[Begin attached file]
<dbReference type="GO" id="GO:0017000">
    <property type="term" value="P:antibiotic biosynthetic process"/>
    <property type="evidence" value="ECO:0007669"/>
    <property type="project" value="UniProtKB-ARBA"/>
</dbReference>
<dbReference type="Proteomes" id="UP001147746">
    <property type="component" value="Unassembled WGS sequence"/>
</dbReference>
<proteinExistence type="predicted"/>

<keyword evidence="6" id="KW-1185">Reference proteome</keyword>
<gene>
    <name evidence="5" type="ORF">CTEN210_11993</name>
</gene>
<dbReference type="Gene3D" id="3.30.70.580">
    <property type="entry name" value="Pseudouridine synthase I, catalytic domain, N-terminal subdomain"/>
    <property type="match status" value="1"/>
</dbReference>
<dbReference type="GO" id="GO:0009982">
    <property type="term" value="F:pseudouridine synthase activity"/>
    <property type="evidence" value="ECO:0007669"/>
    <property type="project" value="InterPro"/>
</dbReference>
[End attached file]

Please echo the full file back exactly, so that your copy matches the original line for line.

<dbReference type="GO" id="GO:0017000">
    <property type="term" value="P:antibiotic biosynthetic process"/>
    <property type="evidence" value="ECO:0007669"/>
    <property type="project" value="UniProtKB-ARBA"/>
</dbReference>
<dbReference type="Proteomes" id="UP001147746">
    <property type="component" value="Unassembled WGS sequence"/>
</dbReference>
<proteinExistence type="predicted"/>

<keyword evidence="6" id="KW-1185">Reference proteome</keyword>
<gene>
    <name evidence="5" type="ORF">CTEN210_11993</name>
</gene>
<dbReference type="Gene3D" id="3.30.70.580">
    <property type="entry name" value="Pseudouridine synthase I, catalytic domain, N-terminal subdomain"/>
    <property type="match status" value="1"/>
</dbReference>
<dbReference type="GO" id="GO:0009982">
    <property type="term" value="F:pseudouridine synthase activity"/>
    <property type="evidence" value="ECO:0007669"/>
    <property type="project" value="InterPro"/>
</dbReference>